the Adjutant General to authorize up to 100 percent payment for                
tuition and required fees at Alaskan institutions where  Guard                 
members might receive training and college course work commensurate            
with the needs and objectives of the Guard.                                    
                                                                               
MR. BENINTENDI added that this raises the Adjutant General's                   
authority from 50 percent payment limitations.  It would also allow            
the Adjutant General to prioritize categories of educational                   
benefits in terms of the needs the Guard may have at the time these            
issues are reviewed.  All of these changes are found in Section 3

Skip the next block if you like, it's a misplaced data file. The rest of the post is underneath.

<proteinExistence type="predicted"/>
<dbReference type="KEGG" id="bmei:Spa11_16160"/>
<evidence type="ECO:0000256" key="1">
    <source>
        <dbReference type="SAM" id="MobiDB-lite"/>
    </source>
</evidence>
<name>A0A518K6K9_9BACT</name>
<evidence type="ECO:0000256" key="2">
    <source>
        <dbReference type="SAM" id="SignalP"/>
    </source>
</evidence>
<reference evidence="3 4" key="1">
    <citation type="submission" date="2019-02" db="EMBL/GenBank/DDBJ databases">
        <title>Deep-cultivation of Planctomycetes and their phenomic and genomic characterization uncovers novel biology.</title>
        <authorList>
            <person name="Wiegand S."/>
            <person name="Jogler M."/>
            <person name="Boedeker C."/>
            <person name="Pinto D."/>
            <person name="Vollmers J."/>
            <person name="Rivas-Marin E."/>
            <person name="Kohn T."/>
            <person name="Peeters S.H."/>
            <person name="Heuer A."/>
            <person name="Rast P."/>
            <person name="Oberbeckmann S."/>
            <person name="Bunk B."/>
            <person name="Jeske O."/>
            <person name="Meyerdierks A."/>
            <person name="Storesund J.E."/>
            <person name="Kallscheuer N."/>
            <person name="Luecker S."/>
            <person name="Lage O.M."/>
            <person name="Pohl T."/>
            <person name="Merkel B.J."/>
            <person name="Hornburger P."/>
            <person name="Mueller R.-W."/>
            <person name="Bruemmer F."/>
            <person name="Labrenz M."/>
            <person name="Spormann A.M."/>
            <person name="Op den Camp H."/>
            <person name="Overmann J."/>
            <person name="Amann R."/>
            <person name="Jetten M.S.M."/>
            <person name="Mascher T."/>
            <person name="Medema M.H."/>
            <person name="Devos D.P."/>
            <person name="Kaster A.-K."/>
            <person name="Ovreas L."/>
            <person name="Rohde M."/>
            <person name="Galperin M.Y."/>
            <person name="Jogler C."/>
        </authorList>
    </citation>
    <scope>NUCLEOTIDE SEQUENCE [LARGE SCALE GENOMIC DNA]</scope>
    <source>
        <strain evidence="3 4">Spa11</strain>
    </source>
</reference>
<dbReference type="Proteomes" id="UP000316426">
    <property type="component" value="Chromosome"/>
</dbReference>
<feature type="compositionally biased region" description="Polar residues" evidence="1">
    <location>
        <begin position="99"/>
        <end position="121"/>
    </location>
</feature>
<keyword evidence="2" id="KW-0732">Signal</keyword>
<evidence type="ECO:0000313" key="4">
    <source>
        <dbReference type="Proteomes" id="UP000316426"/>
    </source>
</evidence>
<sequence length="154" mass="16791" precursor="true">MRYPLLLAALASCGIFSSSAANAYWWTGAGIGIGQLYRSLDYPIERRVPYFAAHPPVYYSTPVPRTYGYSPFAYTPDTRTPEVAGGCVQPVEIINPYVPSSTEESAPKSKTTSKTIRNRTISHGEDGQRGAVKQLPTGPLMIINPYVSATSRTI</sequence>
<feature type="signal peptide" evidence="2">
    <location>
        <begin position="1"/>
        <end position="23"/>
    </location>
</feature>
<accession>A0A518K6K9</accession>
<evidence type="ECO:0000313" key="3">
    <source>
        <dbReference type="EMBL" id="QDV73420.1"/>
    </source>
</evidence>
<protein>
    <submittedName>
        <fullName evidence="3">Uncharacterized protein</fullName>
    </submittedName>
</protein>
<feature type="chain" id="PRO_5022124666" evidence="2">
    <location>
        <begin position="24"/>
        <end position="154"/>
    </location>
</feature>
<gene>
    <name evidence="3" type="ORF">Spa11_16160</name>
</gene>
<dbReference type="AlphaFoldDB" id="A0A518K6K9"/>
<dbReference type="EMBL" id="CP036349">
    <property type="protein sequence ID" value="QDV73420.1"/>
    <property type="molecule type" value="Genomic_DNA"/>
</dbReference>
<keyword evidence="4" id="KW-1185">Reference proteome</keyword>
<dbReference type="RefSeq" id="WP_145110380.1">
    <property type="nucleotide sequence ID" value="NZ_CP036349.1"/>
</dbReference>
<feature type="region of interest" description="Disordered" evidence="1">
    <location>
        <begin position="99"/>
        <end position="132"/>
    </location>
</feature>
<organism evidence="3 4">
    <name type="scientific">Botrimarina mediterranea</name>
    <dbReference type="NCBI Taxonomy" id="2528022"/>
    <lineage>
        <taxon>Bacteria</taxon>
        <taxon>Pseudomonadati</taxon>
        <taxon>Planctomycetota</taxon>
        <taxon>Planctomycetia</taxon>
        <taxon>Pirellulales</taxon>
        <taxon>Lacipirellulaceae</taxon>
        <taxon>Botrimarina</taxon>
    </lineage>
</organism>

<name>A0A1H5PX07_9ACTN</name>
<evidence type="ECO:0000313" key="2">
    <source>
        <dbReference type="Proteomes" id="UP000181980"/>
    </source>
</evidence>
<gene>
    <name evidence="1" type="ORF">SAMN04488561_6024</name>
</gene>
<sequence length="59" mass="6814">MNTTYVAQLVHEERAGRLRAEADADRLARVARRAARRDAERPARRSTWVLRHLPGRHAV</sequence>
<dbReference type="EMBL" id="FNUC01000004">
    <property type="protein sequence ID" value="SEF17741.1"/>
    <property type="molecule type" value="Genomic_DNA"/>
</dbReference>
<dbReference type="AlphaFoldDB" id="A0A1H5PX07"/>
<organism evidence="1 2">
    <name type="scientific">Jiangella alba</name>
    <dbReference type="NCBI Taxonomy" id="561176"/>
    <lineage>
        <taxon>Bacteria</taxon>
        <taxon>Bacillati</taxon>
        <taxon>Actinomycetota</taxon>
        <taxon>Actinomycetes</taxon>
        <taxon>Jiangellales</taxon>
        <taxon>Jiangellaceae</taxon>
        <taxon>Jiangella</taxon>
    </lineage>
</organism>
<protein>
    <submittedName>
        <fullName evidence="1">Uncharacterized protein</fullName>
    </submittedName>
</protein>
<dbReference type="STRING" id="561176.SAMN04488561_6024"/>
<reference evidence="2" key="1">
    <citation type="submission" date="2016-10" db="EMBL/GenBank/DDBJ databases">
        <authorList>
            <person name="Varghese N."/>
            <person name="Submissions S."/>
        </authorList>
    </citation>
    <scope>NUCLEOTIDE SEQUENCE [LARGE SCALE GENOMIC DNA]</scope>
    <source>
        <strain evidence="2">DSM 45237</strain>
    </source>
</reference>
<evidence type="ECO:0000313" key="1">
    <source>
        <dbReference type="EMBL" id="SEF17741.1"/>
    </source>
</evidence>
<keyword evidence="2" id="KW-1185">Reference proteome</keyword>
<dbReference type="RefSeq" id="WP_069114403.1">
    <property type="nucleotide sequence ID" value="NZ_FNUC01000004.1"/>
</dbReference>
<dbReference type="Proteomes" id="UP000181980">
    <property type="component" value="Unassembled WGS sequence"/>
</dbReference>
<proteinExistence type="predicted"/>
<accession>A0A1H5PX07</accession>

of the bill.  In Section 1, active Guard personnel are identified              
as the group made eligible for educational assistance in Alaskan               
facilities.  Retirees and Territorial Guard members are now                    
excluded since so few funds are available and because Guard                    
leadership must focus on incentive for recruitment, as well as                 
retention of entry level personnel.                                            
                                                                               
MR. BENINTENDI continued that Section 2, provides that recipients              
of educational benefits be students in good standing in a program              
or class work undertaken.  In Section 5, there were a few